Part of the answer requires a look at the FHA definition of the streamline loan. According to the FHA official site, “Streamline refinances are designed to lower the monthly principal and interest payments on a current FHA-insured mortgage, and must involve no cash back to the borrower, except for minor adjustments at closing that are not to exceed $500.”
The FHA permits streamline refinancing loans with no credit check with the borrower has owned the property for at least six months. Specifically, HUD 4155.1 Chapter 6 Section C states:
“..the borrower must have made at least six payments on the FHA-insured mortgage being refinanced… at least six full months must have passed since the first payment due date of the refinanced mortgage, and at least 210 days must have passed from the closing date of the mortgage being refinanced.”
In situations including (but not limited to) refinancing loans where the principal or interest rates actually increase rather than decrease, the FHA rules do allow the loan to proceed, but the borrower must submit to a credit check.
“A credit qualifying streamline refinance must be considered
- when a change in the mortgage term will result in an increase in the mortgage payment of more than 20%
When you apply for an FHA home loan, there are several pieces of required information you need to complete the application. One is your work and residence history, another is the nature of your income, and still another is your credit data–what lines of credit you currently have and how much you owe.
When the lender receives your application, all this information is verified according to standard procedures as described in the rules for FHA home loans. The loan officer must request your credit report, in the form of something called the Three Repository Merged Credit Report or TRMCR. What many FHA loan applicants don’t know is what the lender is looking for from this report.
According to HUD 4155.1, Mortgage Credit Analysis for Mortgage Insurance on One-to Four-Unit Mortgage Loans, the lender needs data on “all inquiries made within the last 90 days” for a start. That means the lender can see any pending credit card applications or other requests for credit.
The rules also state the lender must review “all credit and legal information not considered obsolete under the Fair Credit Reporting Act (FCRA), including information for the last seven years regarding bankruptcies, judgments, lawsuits foreclosures, and tax liens, and for each borrower debt listed, the date the account was opened high credit amount, required payment amount unpaid balance, and payment history.”
Some borrowers don’t realize that their application will be cross-referenced in this way. There is sometimes a temptation to leave information off a loan application in the hopes that it might be overlooked somehow during the loan approval process, but it’s the lender’s job to insure all information available and pertinent to the loan application is checked.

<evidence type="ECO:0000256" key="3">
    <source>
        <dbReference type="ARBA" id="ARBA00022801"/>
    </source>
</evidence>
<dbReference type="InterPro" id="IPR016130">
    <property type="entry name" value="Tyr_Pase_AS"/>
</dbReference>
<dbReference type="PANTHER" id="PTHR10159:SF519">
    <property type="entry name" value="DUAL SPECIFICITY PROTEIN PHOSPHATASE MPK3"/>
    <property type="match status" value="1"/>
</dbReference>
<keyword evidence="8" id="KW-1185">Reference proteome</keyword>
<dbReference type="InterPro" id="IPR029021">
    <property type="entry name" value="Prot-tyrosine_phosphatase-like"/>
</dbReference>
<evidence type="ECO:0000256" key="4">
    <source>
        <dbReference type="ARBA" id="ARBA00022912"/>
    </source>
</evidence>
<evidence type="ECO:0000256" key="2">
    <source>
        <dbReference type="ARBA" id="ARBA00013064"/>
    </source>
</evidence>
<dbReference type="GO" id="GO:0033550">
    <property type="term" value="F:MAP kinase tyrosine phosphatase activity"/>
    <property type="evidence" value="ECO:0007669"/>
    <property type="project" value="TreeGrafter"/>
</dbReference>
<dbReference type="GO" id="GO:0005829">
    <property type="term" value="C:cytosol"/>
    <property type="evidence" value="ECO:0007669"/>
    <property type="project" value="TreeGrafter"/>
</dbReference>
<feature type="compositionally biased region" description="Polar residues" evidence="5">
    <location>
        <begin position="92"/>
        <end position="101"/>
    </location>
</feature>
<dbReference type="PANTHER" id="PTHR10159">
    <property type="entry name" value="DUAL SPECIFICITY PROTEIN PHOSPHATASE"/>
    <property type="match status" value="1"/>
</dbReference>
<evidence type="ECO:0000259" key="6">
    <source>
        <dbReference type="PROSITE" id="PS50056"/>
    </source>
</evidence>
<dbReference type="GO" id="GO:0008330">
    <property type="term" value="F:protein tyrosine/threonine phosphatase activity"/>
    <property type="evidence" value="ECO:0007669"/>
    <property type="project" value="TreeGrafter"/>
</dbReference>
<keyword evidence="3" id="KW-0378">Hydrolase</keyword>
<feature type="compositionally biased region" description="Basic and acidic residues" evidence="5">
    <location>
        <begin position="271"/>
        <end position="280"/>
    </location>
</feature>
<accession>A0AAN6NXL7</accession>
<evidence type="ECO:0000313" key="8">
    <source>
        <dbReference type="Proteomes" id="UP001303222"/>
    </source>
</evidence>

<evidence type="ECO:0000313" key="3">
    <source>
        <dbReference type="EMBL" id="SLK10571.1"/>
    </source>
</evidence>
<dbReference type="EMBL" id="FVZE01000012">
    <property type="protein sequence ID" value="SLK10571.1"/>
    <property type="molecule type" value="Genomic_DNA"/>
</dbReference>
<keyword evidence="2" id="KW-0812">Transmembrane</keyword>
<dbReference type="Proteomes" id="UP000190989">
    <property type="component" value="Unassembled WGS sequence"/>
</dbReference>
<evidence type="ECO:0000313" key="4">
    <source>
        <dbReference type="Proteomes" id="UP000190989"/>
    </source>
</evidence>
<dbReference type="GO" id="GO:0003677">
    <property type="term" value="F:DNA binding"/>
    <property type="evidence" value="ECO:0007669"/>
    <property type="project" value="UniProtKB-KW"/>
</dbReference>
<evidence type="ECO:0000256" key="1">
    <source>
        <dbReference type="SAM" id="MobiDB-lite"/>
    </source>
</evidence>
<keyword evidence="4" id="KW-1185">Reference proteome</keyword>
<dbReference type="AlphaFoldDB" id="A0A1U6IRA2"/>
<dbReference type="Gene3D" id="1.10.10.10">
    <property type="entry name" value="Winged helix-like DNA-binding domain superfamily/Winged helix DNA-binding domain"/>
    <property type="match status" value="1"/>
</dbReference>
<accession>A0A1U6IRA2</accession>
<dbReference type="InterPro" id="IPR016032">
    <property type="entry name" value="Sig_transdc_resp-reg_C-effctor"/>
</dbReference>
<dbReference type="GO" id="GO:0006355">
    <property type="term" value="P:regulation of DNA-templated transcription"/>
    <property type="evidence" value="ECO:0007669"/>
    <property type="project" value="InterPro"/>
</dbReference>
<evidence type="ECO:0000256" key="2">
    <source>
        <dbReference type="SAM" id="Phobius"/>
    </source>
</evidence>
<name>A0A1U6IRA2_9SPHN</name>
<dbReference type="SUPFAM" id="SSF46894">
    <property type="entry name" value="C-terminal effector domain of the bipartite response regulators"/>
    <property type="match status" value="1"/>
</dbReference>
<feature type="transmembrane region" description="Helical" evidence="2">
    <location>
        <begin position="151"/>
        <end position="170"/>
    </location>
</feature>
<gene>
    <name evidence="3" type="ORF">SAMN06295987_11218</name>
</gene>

But information left off the FHA mortgage loan application is only one of the issues a lender may have to deal with–FHA loan requirements also state the lender must verify information included on a loan application that’s not found on the credit report. According to HUD 4155.1, “A corrected credit report must supplement the TRMCR if the report does not verify legal actions such as bankruptcies, judgments, lawsuits, foreclosures, and tax liens.”
Additionally, “For any open debt listed on the loan application, but not referenced on the TRMCR, the lender must develop credit information separately.”
If your credit report hasn’t quite caught up with your current status, the lender will verify that information separately as required by the FHA loan rules mentioned above
If you’re considering a new home loan, start off by thinking like a banker–all FHA loan applicants should pull their own credit reports to insure there is accurate–and up to date–information. Any disputes, lack of updates, or inaccuracies on a credit report should be handled as early as possible to avoid having them complicate the loan approval process. If you’re uncertain about your credit rating, whether an old collection or debt has fallen off your report yet, or want to insure you haven’t been the victim of identity theft, consider checking your credit reports at least one year prior to starting the loan process.
If you do have unsatisfactory information on your credit report, start working on establishing a history of reliable payments–at least one year’s worth prior to applying for the FHA home loan, and try to put as much time between your new credit habits and your past mistakes as possible.
Do you have a question about how FHA home loans work? Ask us in the comments section.
Recently we reported on a study conducted by FHA/HUD that examined the effects of pre-purchase counseling for house hunters. According to a May press release, HUD No. 12-085, the Pre-Purchase Counseling Outcome Study, “enrolled 573 individuals seeking pre-purchase counseling services in fall 2009 from 15 HUD-funded counseling agencies across the country.”